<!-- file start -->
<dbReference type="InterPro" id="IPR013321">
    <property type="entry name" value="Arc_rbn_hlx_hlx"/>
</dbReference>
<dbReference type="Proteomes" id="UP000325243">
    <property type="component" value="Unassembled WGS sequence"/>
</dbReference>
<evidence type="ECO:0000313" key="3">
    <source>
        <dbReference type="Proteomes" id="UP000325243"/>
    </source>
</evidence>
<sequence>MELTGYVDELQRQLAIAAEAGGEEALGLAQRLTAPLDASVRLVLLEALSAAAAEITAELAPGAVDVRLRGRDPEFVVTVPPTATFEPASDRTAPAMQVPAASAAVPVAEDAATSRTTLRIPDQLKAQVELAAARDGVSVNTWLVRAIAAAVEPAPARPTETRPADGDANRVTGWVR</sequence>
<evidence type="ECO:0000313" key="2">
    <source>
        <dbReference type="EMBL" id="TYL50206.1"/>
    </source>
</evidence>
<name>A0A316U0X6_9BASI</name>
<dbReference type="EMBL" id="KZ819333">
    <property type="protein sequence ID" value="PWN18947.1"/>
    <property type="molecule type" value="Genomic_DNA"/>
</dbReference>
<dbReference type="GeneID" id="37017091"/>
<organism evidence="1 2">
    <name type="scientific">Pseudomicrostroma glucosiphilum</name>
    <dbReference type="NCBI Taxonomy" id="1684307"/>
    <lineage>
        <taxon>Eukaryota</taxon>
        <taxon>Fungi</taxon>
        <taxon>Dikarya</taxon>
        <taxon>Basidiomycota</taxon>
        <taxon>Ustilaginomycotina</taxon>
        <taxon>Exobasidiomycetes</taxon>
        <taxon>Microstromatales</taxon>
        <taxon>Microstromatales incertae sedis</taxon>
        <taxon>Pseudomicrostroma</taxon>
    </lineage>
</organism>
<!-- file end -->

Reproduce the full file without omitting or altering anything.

<dbReference type="InterPro" id="IPR013321">
    <property type="entry name" value="Arc_rbn_hlx_hlx"/>
</dbReference>
<dbReference type="Proteomes" id="UP000325243">
    <property type="component" value="Unassembled WGS sequence"/>
</dbReference>
<evidence type="ECO:0000313" key="3">
    <source>
        <dbReference type="Proteomes" id="UP000325243"/>
    </source>
</evidence>
<sequence>MELTGYVDELQRQLAIAAEAGGEEALGLAQRLTAPLDASVRLVLLEALSAAAAEITAELAPGAVDVRLRGRDPEFVVTVPPTATFEPASDRTAPAMQVPAASAAVPVAEDAATSRTTLRIPDQLKAQVELAAARDGVSVNTWLVRAIAAAVEPAPARPTETRPADGDANRVTGWVR</sequence>
<evidence type="ECO:0000313" key="2">
    <source>
        <dbReference type="EMBL" id="TYL50206.1"/>
    </source>
</evidence>
<name>A0A316U0X6_9BASI</name>
<dbReference type="EMBL" id="KZ819333">
    <property type="protein sequence ID" value="PWN18947.1"/>
    <property type="molecule type" value="Genomic_DNA"/>
</dbReference>
<dbReference type="GeneID" id="37017091"/>
<organism evidence="1 2">
    <name type="scientific">Pseudomicrostroma glucosiphilum</name>
    <dbReference type="NCBI Taxonomy" id="1684307"/>
    <lineage>
        <taxon>Eukaryota</taxon>
        <taxon>Fungi</taxon>
        <taxon>Dikarya</taxon>
        <taxon>Basidiomycota</taxon>
        <taxon>Ustilaginomycotina</taxon>
        <taxon>Exobasidiomycetes</taxon>
        <taxon>Microstromatales</taxon>
        <taxon>Microstromatales incertae sedis</taxon>
        <taxon>Pseudomicrostroma</taxon>
    </lineage>
</organism>